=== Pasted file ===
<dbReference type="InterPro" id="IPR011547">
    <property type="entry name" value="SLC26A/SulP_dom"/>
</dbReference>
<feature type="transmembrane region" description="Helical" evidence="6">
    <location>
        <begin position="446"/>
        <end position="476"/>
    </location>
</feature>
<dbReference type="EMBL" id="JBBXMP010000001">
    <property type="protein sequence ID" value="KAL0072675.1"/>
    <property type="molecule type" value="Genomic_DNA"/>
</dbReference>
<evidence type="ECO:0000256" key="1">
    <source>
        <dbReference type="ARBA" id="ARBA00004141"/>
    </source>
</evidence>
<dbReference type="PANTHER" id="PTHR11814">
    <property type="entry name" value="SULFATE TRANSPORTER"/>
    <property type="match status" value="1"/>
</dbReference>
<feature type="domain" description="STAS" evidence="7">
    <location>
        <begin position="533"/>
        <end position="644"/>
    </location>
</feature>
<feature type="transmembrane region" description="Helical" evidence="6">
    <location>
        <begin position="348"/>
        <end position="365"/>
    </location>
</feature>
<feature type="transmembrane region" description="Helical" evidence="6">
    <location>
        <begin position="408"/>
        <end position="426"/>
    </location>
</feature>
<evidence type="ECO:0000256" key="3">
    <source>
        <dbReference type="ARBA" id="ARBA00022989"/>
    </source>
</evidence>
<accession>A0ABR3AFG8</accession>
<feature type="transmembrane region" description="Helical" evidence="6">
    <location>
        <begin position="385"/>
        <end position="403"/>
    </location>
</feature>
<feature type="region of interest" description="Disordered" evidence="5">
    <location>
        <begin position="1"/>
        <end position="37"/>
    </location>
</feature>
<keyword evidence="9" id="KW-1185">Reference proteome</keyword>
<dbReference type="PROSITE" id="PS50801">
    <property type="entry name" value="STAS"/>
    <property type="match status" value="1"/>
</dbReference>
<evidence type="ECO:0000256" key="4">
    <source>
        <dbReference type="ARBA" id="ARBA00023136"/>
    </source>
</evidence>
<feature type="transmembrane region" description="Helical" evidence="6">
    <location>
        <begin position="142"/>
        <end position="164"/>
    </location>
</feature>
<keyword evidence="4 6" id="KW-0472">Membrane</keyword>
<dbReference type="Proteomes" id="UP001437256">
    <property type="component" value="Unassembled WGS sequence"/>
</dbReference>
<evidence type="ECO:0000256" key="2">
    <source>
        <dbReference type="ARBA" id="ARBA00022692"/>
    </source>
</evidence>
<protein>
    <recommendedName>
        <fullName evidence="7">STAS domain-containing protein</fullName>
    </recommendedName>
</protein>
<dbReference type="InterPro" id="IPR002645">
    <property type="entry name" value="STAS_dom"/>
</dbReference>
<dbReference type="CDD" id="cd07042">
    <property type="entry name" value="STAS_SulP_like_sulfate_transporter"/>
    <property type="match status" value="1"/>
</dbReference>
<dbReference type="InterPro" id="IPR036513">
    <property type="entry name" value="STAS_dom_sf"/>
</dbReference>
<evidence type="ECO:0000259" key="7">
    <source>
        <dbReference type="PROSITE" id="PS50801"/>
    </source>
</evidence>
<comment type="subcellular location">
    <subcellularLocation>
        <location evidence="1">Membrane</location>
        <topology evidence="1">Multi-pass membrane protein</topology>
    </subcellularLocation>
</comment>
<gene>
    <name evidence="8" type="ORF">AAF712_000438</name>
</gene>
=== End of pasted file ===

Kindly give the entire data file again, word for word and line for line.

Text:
<dbReference type="InterPro" id="IPR011547">
    <property type="entry name" value="SLC26A/SulP_dom"/>
</dbReference>
<feature type="transmembrane region" description="Helical" evidence="6">
    <location>
        <begin position="446"/>
        <end position="476"/>
    </location>
</feature>
<dbReference type="EMBL" id="JBBXMP010000001">
    <property type="protein sequence ID" value="KAL0072675.1"/>
    <property type="molecule type" value="Genomic_DNA"/>
</dbReference>
<evidence type="ECO:0000256" key="1">
    <source>
        <dbReference type="ARBA" id="ARBA00004141"/>
    </source>
</evidence>
<dbReference type="PANTHER" id="PTHR11814">
    <property type="entry name" value="SULFATE TRANSPORTER"/>
    <property type="match status" value="1"/>
</dbReference>
<feature type="domain" description="STAS" evidence="7">
    <location>
        <begin position="533"/>
        <end position="644"/>
    </location>
</feature>
<feature type="transmembrane region" description="Helical" evidence="6">
    <location>
        <begin position="348"/>
        <end position="365"/>
    </location>
</feature>
<feature type="transmembrane region" description="Helical" evidence="6">
    <location>
        <begin position="408"/>
        <end position="426"/>
    </location>
</feature>
<evidence type="ECO:0000256" key="3">
    <source>
        <dbReference type="ARBA" id="ARBA00022989"/>
    </source>
</evidence>
<accession>A0ABR3AFG8</accession>
<feature type="transmembrane region" description="Helical" evidence="6">
    <location>
        <begin position="385"/>
        <end position="403"/>
    </location>
</feature>
<feature type="region of interest" description="Disordered" evidence="5">
    <location>
        <begin position="1"/>
        <end position="37"/>
    </location>
</feature>
<keyword evidence="9" id="KW-1185">Reference proteome</keyword>
<dbReference type="PROSITE" id="PS50801">
    <property type="entry name" value="STAS"/>
    <property type="match status" value="1"/>
</dbReference>
<evidence type="ECO:0000256" key="4">
    <source>
        <dbReference type="ARBA" id="ARBA00023136"/>
    </source>
</evidence>
<feature type="transmembrane region" description="Helical" evidence="6">
    <location>
        <begin position="142"/>
        <end position="164"/>
    </location>
</feature>
<keyword evidence="4 6" id="KW-0472">Membrane</keyword>
<dbReference type="Proteomes" id="UP001437256">
    <property type="component" value="Unassembled WGS sequence"/>
</dbReference>
<evidence type="ECO:0000256" key="2">
    <source>
        <dbReference type="ARBA" id="ARBA00022692"/>
    </source>
</evidence>
<protein>
    <recommendedName>
        <fullName evidence="7">STAS domain-containing protein</fullName>
    </recommendedName>
</protein>
<dbReference type="InterPro" id="IPR002645">
    <property type="entry name" value="STAS_dom"/>
</dbReference>
<dbReference type="CDD" id="cd07042">
    <property type="entry name" value="STAS_SulP_like_sulfate_transporter"/>
    <property type="match status" value="1"/>
</dbReference>
<dbReference type="InterPro" id="IPR036513">
    <property type="entry name" value="STAS_dom_sf"/>
</dbReference>
<evidence type="ECO:0000259" key="7">
    <source>
        <dbReference type="PROSITE" id="PS50801"/>
    </source>
</evidence>
<comment type="subcellular location">
    <subcellularLocation>
        <location evidence="1">Membrane</location>
        <topology evidence="1">Multi-pass membrane protein</topology>
    </subcellularLocation>
</comment>
<gene>
    <name evidence="8" type="ORF">AAF712_000438</name>
</gene>